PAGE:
A couple of months back I did a stand-up comedy course, and made my stand-up debut (and most probably farewell) performance at the Melbourne Comedy Festival. If you missed it, you can see the eight-minute video here .
The main reason I did the program was not to become a professional stand-up comedian, but to learn some skills to improve as a speaker and a trainer. Here are some things I took away:
- Be likeable. I was advised to axe a piece about stupid people. Good advice. If the audience can’t connect to you and like you, your message won’t get heard.
- Be authentic. The best comedy (and the best speaking) comes from a place of authenticity. Tell the truth.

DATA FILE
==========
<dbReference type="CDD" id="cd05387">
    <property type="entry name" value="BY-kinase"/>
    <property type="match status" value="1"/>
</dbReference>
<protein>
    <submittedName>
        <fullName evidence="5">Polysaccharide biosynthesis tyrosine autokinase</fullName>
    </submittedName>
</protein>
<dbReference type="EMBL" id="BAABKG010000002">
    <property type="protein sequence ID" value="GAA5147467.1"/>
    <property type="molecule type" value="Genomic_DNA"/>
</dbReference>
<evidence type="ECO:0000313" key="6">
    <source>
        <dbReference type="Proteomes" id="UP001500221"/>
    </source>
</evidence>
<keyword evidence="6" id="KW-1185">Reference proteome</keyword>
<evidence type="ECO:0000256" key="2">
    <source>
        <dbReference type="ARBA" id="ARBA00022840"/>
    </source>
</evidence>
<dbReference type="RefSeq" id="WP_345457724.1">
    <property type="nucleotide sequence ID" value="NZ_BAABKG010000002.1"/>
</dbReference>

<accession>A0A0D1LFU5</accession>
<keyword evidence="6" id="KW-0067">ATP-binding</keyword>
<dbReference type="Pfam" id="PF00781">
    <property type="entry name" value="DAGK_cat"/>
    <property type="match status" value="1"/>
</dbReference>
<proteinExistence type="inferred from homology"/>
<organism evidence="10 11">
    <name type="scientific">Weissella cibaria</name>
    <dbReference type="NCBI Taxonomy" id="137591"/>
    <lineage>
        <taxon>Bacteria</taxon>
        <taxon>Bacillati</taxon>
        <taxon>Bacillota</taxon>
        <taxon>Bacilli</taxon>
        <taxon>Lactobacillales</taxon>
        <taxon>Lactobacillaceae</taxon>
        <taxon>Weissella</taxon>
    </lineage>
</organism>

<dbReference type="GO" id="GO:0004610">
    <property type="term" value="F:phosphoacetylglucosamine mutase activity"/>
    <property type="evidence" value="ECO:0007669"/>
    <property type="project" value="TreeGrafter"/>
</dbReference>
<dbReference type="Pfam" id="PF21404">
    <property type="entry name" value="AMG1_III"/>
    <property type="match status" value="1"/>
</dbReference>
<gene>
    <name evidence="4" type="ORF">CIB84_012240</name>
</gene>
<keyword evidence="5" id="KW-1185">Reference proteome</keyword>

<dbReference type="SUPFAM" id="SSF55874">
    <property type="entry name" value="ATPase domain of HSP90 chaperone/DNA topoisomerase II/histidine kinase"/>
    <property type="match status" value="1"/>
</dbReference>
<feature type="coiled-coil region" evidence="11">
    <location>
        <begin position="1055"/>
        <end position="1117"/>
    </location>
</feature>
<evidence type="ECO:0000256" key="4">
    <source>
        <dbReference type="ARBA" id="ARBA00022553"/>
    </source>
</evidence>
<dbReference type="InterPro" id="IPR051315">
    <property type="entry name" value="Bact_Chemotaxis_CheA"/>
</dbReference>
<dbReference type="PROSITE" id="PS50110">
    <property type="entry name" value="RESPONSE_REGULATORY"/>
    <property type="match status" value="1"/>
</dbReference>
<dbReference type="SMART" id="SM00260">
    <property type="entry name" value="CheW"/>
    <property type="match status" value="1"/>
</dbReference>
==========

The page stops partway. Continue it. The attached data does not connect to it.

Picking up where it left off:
- Make fun of yourself first. In comedy this means making yourself the butt of jokes. In speaking, it means make other people the heroes of your stories, not yourself.
- Talk to one person at a time. There are always a few beacons in the room – talk to them when you need some energy. And always talk to one person, not to the room.
- Robert, our instructor, said it takes 1,000 gigs to be a great comedian. Not the most inspiring pep talk before gig number one, but a good point. If you want to be a good speaker, speak. If you want to be a good writer, write. If you want to be a good stand-up comedian – do stand-up. Love to hear your thoughts about what we can learn from stand-up comedy – you can leave them below.